pRAJ275 is a derivative of pRAJ255 (Jefferson, et al. Proc. Natl. Acad. Sci. 83, 8447 (1986)) in which the 5' sequences of GUS were removed by progressive BAL31 deletion and replaced with a synthetic oligonucleotide that has constructed a "consensus" translational initiator as defined by Kozak (Microbiol. Reviews. 47, 1 (1983)). This plasmid has a unique Nco I site (CCATGG) positioned at the initiator ATG codon, with the surrounding context GTCGACCATGGTC. It has been shown both in vitro and in vivo that the context around the initiator can have a profound effect on the levels of translated product from a given amount of mRNA. This construction has been adjusted to maximise this effect. It was provided as a Sal I-Eco RI fragment in pUC19.
5'-capped or uncapped transcripts were electroporated into tobacco protoplasts as before and the level of GUS expression measured in extracts.
Uncapped RNAs were also added to MDL or WG cell-free translation systems and the level of GUS protein synthesized measured by excising and counting radioactive gel bands as for FIGS. 2, 3 etc. (Table 1). The results are shown in Table 9.
TABLE 9__________________________________________________________________________Translational Enhancement by omega prime on GUS mRNAIn vivo translationElectroporated tobacco protoplasts Gus activity nmoles 4-methyl umbelliferyl In vitro translation glucuronide MDL WG cleaved min.sup.-1 /μg Cpm .sup.35 S Cpm .sup.35 S protein in Fold methionine- Fold methionine- FoldKozak protoplast stim- labelled GUS stimu- labelled GUS stimu-context extract ulation n gel bands lation in gel bands lation__________________________________________________________________________UncappedRNAsGUS 235bad <0.01 (1) 7180 (1.0) 2400 (1.0)(40b poly-linkerleader)Omegabad 0.18 (>18) 19700 (2.7) 9720 (4.1)prime-235GUS 275good <0.01 (1) 12920 (1.0) 3010 (1.0)(28b poly-linkerleader)Omegagood 0.35 (>35) 29280 (2.3) 19720 (6.6)prime-2755'cappedleaderGUS 235bad 0.03 (1)(40b poly-linkerleader)Omegabad 0.61 (20)prime-235GUS 275good 0.04 (1)(28b poly-linkerleader)Omegagood 3.2 (80)prime-275__________________________________________________________________________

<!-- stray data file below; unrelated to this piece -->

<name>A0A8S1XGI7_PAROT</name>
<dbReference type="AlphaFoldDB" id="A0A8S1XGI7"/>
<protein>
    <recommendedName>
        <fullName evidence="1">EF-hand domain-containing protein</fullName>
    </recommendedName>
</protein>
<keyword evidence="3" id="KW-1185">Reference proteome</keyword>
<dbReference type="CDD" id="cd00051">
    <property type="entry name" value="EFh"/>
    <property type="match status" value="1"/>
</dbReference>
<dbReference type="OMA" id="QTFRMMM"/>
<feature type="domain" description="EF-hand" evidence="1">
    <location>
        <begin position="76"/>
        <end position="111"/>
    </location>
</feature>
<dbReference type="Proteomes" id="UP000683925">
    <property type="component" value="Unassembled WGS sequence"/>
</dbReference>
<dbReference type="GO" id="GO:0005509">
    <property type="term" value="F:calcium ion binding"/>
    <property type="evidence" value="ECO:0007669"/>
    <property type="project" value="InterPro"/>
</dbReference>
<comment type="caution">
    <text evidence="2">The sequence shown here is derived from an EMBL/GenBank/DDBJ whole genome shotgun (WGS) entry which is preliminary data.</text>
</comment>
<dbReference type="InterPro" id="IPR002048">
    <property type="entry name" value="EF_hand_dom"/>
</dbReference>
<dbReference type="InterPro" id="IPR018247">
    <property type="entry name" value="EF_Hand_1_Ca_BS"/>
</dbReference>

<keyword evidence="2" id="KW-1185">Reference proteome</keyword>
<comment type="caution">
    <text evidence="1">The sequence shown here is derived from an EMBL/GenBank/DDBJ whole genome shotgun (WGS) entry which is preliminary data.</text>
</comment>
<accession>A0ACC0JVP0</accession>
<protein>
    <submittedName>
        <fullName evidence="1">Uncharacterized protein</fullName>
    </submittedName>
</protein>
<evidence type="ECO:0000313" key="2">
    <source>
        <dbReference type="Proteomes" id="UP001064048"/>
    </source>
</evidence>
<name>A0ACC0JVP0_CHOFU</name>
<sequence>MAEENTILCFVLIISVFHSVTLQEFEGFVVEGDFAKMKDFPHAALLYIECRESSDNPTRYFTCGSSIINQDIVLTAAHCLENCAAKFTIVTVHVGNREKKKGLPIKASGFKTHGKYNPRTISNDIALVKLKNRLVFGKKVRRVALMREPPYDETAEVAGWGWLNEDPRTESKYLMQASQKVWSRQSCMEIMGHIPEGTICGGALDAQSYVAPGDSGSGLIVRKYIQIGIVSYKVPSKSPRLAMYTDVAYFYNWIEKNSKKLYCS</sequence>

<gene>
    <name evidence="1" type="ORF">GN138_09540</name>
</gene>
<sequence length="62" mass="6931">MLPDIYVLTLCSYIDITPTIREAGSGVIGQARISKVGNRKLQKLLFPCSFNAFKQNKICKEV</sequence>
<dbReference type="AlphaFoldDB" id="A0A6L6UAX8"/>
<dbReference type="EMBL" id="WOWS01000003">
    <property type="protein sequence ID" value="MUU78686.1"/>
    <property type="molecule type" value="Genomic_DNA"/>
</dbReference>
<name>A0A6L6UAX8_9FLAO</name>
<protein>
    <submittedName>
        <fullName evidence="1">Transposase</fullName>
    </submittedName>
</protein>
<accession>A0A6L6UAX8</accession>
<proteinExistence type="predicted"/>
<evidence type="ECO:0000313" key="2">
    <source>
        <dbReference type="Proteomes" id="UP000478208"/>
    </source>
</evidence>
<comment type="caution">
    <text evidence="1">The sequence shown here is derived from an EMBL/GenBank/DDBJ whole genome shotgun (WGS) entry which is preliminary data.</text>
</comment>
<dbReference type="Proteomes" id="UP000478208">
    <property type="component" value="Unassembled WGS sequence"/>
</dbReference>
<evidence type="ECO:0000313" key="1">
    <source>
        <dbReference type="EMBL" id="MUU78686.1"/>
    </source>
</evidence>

A further set of RNA constructs was prepared, in an analogous manner to the method described above, with the E. coli reporter gene β-glucuronidase (GUS) and additionally the inducible trytophan (TRP) promoter. The Trp promoter was purchased from Pharmacia Ltd., and modified by conventional techniques of restriction endonuclease digestion, filling-in, sub-cloning etc. to create a 3'-Hind III site (FIG. 18) and a blunt 5'-end. This dsDNA fragment was then inserted into the various leader-reporter (GUS) gene plasmids between the SP6 promoter (silent in E. coli in vivo) and the 5'-leader construct of interest.
The resulting plasmid DNA was used to transform competent E. coli cells by standard techniques and the Trp promoter induced in situ to produce chimaeric leader-reporter mRNAs. Transcription start point corresponds to the G in the Hind III site (AAGCTT).